11 March 2008

a new life - part 14

His appearance was very different from the time of the crime. Yesterday he had shaved his head leaving a neat goatee. Since Black’s visit he had been cultivating a convincing Manchester accent, a Bolton dialect to be precise and Francis was precise. Jane had been fooled time and again by his mastery of voices. He had often called pretending to be her brother from Glasgow, or her workmate from Newcastle. Ha-way bonnie lass...


The payphone smelled of stale cigarettes.
“Black? Never mind who this is, I have information for you man.” Francis’ Caribbean lilt was very convincing.
“ I sold a gun to a girl called Sue. The word is man, she did something silly with it.” He hung up while Black was still stuttering.

You’ve got the gun Sue, not me. His mind was razor sharp now. He felt jubilant. The clouds of the last few months had well and truly parted. His perspective was clear, his memory complete. That last decision had been a masterstroke. Sue was holding a murder weapon and it was covered with her fingerprints. She worked for a bank that had been robbed. Good luck to her when Black started nosing around asking where she had buried Francis and his wife. Pick the bones out of that lot, he smiled wryly and set off on foot for the car park.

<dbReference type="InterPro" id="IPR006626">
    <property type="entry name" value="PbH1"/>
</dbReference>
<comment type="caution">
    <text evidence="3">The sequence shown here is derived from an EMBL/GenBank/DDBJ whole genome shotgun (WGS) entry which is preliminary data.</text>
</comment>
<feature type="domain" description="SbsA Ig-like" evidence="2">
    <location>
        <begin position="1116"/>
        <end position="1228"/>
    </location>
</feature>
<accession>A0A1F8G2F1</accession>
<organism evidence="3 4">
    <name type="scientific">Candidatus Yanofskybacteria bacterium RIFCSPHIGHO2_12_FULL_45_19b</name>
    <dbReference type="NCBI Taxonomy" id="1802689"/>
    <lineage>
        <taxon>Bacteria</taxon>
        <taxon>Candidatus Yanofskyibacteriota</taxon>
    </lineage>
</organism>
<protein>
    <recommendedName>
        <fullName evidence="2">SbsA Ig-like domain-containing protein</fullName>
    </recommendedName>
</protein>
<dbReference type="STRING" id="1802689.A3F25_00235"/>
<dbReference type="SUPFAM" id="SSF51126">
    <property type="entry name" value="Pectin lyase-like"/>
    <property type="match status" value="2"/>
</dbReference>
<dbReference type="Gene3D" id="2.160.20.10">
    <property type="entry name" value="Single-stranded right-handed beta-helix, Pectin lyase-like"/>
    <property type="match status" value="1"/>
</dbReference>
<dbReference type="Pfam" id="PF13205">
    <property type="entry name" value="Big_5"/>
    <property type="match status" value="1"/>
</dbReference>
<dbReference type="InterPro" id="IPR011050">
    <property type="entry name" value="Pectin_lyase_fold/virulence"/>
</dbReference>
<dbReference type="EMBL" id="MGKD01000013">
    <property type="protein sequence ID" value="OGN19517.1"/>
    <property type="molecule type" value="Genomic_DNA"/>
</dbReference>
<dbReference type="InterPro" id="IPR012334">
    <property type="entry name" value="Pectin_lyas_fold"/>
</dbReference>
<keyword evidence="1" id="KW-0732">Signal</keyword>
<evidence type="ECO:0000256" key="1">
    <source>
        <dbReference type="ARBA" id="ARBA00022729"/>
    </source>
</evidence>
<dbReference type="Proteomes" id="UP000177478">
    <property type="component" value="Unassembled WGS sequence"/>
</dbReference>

Francis swung his old Ford out of a nondescript South London long term parking lot. He gunned it across Waterloo Bridge and headed west out of town. It was a cool, late October afternoon and he rolled down his window inviting in the chill breeze to keep him awake.

He drove through Knightsbridge, Kew and Twickenham in twilight before reaching the Motorway and building to a comfortable cruising speed. Illuminated blue signs slid overhead, “Hampshire and the West.” Every mile pushed his old life further behind. He glanced at his watch, it would be dark when he reached his old father’s farm.

Checking his pocket for the twentieth time, he felt his passport and wallet. He settled back and summoned thoughts of a far-flung continent, imagining a palm-fringed beach with the whitest sand, the bluest sea and an impossibly tall glass of iced water.

Steppenwolf thundered from the stereo:

“Get your motor running, head out on the highway,
Looking for adventure in whatever comes our way.”

Behind him on the back seat a shovel rolled in time to the beat.


08 March 2008

a new life - part 13

Go on! The dust has settled. If you let it settle any more you’ll forget which spot the “X” marks. Francis pulled on his brown leather jacket and slipped out of St Agnes Home, walking quickly towards Waterloo Station in the late autumn chill. There was something he should collect before disappearing for good.

The station was dense with travellers and echoed with mumbled announcements from the public address speakers. Francis wormed his way across the gigantic concourse, with its long snaking queues. He liked the anonymity of a large random crowd.

This time he approached the long line of grey metal lockers with a slow measured tread, zeroing in on his own. Glancing once over his shoulder he dialled 791 into the lock. Cautiously he opened the door a crack but already it was obvious… the gun was gone. He wiped the interior with his hand and pulled out a typed note.


He crumpled the note in his trouser pocket and closed the locker. Sue… bitch!